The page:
What is healthcare in Czech Republic like?

Facilities and Health Information:

Prague has adequate Western-style medical clinics with English-speaking doctors and dentists. However, the Czech medical system is organized differently from the medical system in the United States. Even though central emergency rooms exist in most hospitals, patients are often sent to the facility that treats their specific medical condition (i.e., broken noses are sent to the Ear, Nose, and Throat specialist rather than to the General Practitioner). There are family practices in the Czech Republic that function like those in the United States, but they are located mostly in larger cities.

All major hospitals accept credit cards or cash as a method of payment. Private specialists usually expect cash payment for health services, though some private facilities accept credit cards as well. Administrative staff at the majority of Czech medical facilities may not speak English. Hospitalization in the Czech Republic is much more liberal than in the United States; conditions that would be treated on an outpatient basis in the United States are often treated on an inpatient basis in the Czech Republic. Ambulance services are on par with U.S. standards. Response time is generally less than 15 minutes. Ambulance companies generally expect payment at the time of service. Serious medical problems requiring hospitalization and/or medical evacuation to the United States can cost thousands of dollars or more. Please note that because euthanasia is not permitted under Czech law, U.S. living wills stipulating no exceptional interventions to prolong life cannot be honored in the Czech Republic.

Tick-Borne Illness: If you plan to camp or hike in long grass or woodlands from March through October, you run the risk of both tick-borne encephalitis and Lyme disease. You should take precautions to prevent tick bites. While there is no vaccine for Lyme disease, you may obtain a vaccine for tick-borne encephalitis in a three-shot series. The first two shots are given 2-4 weeks apart, and the last shot 6 -12 months after the second.

Drinking Water Source - % of rural population improved"

99.6%

Drinking Water Source - % of total population unimproved:

0.2%

Drinking Water Source - % of urban population improved:

99.9%

HIV/AIDS - adult prevalence rate:

0.07%

Hospital Bed Density - beds/1,000 population:

7

People Living with HIV/AIDS:

2,000

Sanitation Facility Access - % of urban population improved:

100%

Sanitation Facitlity Access - % of rural population improved:

100%

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Disability Access In Czech Republic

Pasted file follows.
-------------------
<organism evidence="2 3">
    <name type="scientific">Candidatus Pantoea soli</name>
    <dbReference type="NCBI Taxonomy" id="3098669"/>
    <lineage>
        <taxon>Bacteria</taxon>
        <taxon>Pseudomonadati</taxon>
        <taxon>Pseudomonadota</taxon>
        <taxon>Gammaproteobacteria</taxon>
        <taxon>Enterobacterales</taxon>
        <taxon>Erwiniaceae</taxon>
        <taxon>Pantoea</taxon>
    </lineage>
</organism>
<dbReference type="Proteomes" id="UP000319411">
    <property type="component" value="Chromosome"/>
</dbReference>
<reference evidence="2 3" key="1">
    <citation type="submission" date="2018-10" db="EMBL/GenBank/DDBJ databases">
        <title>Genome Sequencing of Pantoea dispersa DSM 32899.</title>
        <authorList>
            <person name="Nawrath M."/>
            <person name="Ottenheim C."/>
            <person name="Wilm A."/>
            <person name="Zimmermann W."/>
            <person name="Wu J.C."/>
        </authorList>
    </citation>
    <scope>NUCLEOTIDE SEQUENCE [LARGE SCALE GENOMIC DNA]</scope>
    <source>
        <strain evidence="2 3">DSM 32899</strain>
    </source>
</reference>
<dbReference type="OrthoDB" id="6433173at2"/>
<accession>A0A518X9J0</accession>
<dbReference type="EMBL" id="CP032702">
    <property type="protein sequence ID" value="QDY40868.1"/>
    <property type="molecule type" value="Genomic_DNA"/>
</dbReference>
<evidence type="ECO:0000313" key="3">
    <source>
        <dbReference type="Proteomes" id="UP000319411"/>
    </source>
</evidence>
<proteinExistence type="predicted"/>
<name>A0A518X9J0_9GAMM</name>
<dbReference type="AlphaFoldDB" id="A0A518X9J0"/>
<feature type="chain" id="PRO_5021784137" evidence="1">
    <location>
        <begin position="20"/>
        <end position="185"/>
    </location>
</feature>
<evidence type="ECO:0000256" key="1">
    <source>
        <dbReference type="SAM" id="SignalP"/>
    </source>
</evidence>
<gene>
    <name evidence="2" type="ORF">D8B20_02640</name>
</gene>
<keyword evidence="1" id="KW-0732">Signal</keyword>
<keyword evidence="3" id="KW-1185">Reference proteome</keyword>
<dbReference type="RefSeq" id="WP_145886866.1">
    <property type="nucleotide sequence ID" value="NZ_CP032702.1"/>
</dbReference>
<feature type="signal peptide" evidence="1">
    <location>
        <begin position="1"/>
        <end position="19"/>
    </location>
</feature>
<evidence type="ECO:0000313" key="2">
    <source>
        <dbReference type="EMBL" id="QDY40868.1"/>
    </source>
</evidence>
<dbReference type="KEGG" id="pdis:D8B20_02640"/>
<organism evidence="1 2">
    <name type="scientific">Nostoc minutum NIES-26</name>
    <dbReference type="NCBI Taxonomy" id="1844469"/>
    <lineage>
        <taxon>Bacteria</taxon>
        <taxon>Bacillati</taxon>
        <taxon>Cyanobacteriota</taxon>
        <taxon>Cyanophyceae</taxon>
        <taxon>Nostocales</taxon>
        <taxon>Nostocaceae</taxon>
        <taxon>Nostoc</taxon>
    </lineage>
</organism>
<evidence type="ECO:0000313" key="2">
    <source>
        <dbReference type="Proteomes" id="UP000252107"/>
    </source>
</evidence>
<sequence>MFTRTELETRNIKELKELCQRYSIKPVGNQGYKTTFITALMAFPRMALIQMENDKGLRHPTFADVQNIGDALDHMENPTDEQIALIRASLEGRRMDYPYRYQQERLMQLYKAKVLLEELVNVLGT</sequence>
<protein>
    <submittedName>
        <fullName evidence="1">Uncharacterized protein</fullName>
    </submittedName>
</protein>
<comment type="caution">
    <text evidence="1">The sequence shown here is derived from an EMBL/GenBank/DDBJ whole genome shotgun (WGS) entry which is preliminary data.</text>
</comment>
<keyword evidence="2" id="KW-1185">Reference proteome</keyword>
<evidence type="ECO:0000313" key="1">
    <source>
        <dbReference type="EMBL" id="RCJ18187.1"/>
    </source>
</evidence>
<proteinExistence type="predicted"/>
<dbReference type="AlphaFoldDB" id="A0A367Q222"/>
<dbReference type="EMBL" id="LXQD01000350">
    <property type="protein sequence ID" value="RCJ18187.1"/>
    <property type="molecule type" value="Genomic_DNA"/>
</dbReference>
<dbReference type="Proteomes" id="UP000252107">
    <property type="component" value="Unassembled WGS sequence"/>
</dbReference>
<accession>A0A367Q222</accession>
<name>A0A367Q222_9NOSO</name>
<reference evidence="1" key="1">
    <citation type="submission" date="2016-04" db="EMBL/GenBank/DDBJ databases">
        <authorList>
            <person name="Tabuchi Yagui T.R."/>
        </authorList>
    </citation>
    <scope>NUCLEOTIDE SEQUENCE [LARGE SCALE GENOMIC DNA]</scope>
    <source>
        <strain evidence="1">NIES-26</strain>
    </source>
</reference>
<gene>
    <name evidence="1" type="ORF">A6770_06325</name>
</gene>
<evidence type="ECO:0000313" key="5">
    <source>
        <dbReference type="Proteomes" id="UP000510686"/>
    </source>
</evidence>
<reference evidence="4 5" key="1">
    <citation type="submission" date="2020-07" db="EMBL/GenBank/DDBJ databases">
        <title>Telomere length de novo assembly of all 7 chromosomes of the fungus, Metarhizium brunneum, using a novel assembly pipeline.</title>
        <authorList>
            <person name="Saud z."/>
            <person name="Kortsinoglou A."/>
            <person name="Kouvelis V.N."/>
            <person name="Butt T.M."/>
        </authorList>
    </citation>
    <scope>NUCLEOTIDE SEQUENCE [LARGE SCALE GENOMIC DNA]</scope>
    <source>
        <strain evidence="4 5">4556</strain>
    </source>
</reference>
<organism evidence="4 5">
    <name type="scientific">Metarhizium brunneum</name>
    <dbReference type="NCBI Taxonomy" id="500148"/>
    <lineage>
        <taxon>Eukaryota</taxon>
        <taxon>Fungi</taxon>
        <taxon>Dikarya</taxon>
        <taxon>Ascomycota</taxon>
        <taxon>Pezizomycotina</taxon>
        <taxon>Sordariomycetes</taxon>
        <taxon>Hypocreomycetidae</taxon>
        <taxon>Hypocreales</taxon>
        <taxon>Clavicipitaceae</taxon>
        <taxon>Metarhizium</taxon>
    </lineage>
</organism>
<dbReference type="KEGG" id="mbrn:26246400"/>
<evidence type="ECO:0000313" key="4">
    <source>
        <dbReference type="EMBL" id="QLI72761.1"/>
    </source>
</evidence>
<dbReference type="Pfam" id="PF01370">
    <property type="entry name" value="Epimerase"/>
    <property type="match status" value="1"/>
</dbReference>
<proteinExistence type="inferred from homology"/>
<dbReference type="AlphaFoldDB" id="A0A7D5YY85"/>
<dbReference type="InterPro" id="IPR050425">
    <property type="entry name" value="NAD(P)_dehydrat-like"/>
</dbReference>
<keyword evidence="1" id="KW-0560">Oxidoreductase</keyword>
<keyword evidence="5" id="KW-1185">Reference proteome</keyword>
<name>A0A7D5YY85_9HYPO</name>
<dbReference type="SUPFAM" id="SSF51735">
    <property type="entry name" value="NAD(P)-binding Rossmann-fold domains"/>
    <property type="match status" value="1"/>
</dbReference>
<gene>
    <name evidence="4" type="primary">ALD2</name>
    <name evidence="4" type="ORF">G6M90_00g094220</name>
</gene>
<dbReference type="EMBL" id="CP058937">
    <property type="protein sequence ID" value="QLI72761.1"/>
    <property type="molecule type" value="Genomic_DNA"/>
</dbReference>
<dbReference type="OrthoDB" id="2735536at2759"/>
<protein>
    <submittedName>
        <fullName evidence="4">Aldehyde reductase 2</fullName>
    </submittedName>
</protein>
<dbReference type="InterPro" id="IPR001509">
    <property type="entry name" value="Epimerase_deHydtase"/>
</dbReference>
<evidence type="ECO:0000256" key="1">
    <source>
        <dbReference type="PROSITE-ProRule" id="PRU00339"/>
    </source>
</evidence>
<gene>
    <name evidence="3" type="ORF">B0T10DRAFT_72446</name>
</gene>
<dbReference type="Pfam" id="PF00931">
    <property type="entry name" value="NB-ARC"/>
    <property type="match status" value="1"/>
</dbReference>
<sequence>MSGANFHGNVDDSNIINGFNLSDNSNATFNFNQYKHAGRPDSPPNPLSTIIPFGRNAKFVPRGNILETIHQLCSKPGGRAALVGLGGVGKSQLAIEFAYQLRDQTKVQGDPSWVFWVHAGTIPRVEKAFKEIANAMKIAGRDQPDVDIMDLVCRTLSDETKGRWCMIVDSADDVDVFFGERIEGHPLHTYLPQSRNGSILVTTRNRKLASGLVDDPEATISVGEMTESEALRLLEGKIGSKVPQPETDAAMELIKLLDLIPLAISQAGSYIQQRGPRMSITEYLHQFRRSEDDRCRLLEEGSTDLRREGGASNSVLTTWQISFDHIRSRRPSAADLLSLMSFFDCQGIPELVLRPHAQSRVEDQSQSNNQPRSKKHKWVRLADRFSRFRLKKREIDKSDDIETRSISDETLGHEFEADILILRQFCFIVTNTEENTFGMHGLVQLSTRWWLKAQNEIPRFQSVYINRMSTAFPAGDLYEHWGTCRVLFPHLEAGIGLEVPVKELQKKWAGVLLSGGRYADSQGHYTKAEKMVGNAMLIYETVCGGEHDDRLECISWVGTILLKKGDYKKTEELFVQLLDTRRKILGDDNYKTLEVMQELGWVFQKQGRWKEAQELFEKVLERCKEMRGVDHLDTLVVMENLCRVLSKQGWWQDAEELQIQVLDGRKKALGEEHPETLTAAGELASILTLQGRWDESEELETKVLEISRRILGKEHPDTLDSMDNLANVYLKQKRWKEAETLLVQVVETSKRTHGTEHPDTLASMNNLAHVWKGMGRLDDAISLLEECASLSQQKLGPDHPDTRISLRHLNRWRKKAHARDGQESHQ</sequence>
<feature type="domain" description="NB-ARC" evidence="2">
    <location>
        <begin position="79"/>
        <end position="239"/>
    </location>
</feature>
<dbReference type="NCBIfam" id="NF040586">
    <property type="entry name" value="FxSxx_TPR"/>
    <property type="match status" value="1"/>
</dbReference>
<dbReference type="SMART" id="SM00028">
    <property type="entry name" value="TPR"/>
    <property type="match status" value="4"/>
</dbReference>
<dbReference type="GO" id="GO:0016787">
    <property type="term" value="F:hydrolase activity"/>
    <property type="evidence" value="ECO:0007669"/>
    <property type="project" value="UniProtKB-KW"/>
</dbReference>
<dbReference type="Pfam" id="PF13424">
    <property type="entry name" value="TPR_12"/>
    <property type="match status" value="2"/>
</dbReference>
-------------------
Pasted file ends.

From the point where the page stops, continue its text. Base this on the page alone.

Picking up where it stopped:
Accessibility:

While in the Czech Republic, individuals may find accessibility and accommodation very different from what you find in the United States. The law prohibits discrimination against persons with disabilities in employment, education, access to health care, and the provision of other state services; the government generally enforces these provisions. Most buses and new tram cars are configured for special needs access, but only 60 percent of Prague's metro stations are accessible to persons with disabilities. Of 15 major metro stations in the city center, only five were barrier-free in 2011. Accessibility outside of Prague is generally less available.

Public Transportation: Passengers on public transportation should buy a ticket prior to boarding to avoid being fined. The ticket must be validated at the outset of the trip by inserting it into the yellow box found on trams and buses and in the entry halls of Metro stations. In Prague, ticket offices are located in many Metro stations. Tickets can also be purchased at tabak shops (cigarettes stands), newspaper stands, post offices, and from vending machines at all metro stations and at major tram stops. Those travelers who do not validate their tickets face the possibility of encountering an inspector at any time. The transportation inspectors operate in plain clothes, but should display a small metal badge (emblazoned with the words “Prepravní Kontrola”) when inspecting travelers’ tickets. Fines range from 50 to 950 CZK, but the standard on-the-spot payment for traveling without a valid ticket is 800 CZK. Inspectors should provide a receipt upon payment. Information on the types of tickets and pricing can be found here.

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